There’s no Drama like Wrestling
The first two seasons of GLOW struck a balance in focusing heavily on its characters while also spotlighting the spectacle of wrestling but season three really lets the wrestling fall by the wayside and puts the ladies front and center as we watch them endure and overcome various personal challenges in their lives. There are still some over-the-top matches but aside from the first and final episode (which happens to feature a surprisingly moving Christmas-themed wrestling bout), there is very little actual wrestling to be found here. Perhaps GLOW’s creators are running out of ideas for the show’s wrestling-league format but whatever the case, it makes for a far more gripping season. This new, approach allows the creators to flesh out numerous subplots and gives their cast even more opportunity to deliver a great performance this time around.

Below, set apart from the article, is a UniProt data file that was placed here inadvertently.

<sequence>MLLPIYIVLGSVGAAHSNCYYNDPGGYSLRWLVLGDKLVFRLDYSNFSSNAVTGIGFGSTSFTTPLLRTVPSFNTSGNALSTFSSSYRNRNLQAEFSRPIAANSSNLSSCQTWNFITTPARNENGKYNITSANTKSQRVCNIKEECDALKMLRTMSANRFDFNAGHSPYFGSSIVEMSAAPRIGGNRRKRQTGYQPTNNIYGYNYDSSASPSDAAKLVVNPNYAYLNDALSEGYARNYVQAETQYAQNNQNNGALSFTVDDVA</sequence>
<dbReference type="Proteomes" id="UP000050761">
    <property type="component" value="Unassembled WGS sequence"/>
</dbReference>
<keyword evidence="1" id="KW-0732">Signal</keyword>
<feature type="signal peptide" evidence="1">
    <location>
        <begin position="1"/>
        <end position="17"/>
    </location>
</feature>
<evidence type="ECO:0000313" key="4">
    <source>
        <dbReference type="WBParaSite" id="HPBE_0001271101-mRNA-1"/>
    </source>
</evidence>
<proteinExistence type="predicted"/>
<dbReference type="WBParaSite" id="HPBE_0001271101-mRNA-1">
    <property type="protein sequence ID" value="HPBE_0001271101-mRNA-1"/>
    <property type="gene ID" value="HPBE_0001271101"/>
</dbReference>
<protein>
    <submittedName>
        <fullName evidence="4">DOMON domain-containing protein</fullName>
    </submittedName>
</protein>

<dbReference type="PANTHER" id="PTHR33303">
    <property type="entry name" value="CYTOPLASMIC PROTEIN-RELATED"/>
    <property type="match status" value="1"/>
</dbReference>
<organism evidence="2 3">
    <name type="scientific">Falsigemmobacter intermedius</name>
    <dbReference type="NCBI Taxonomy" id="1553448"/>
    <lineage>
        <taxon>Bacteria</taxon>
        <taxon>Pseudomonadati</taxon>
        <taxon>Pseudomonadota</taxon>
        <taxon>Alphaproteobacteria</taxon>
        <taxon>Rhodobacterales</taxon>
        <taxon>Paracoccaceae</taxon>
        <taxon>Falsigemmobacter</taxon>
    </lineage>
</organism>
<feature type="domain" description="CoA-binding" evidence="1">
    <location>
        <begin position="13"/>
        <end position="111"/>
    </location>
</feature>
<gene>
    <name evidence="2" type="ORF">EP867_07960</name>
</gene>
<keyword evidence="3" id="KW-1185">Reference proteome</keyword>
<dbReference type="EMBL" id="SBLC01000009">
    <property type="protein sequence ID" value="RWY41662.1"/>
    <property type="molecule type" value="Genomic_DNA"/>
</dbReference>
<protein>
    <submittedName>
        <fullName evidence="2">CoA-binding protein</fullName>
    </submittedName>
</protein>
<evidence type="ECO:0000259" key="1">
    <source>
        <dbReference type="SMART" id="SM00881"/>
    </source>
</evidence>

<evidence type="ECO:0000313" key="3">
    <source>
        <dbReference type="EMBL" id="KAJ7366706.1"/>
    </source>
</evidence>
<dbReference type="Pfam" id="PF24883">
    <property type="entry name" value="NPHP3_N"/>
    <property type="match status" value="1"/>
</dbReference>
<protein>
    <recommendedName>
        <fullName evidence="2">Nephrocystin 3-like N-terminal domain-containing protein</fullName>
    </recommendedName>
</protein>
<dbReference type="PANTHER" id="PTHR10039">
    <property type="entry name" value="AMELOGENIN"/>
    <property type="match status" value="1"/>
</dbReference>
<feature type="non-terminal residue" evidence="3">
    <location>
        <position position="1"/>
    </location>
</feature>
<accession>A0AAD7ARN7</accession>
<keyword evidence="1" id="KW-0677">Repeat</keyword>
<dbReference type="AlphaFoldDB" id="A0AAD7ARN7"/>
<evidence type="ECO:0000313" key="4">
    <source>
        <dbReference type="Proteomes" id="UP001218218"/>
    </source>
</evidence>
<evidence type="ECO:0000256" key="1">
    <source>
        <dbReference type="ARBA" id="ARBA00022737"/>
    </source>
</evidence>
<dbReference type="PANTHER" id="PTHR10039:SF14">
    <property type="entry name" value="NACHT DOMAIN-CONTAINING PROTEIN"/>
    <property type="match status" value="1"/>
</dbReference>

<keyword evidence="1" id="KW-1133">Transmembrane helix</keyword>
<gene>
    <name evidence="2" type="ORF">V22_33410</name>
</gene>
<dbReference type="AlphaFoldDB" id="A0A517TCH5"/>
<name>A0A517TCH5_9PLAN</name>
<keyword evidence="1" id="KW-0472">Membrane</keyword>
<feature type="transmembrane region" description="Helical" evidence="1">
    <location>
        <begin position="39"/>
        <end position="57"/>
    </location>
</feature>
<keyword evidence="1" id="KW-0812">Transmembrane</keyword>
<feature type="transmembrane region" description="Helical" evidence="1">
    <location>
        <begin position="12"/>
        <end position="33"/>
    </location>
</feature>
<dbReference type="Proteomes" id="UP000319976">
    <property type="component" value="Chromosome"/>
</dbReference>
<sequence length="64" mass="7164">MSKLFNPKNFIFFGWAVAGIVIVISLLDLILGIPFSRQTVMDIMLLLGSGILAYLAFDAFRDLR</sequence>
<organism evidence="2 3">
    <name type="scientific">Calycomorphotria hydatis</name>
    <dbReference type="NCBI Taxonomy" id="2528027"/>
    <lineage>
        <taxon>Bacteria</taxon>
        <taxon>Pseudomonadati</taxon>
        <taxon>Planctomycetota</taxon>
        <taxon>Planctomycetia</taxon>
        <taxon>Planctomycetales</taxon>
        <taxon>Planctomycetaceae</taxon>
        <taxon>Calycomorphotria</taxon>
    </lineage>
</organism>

The most compelling storyline of GLOW has always revolved around struggling actor Ruth (Alison Brie) and Debbie (Betty Gilpin), a former soap star who discovered that her best friend was sleeping with her husband. While there isn’t much (if any) friction between the two this time around, season three never forgets that their relationship is the heart and soul of the series, most notably in the closing minutes of the final episode. Ruth is still a mess — and season three sees her wrestling with her feelings for Sam (Marc Maron) while desperately trying to hold on to her crumbling relationship with her boyfriend Russell (Victor Quinaz). Sam who was once a grouchy, sexist, coke-addled, washed-up movie director is now sober and is working hard to crank out a screenplay in hopes of pursuing his life-long goal. Meanwhile, Ruth continues to cling on to her dream of one day becoming a Hollywood actress. As Ruth and Sam confront the attraction blossoming between them, their egos are damaged as Ruth discovers that Sheila (Gayle Rankin) is a better actress than she ever will be and Sam learns his daughter Justine (Britt Baron) beat him to the punch and wrote a script far better than he is capable of writing. Part of what elevates this new chapter is how it shows the brutal truth that more often than not, just because you are passionate about something doesn’t mean you have the talent to succeed.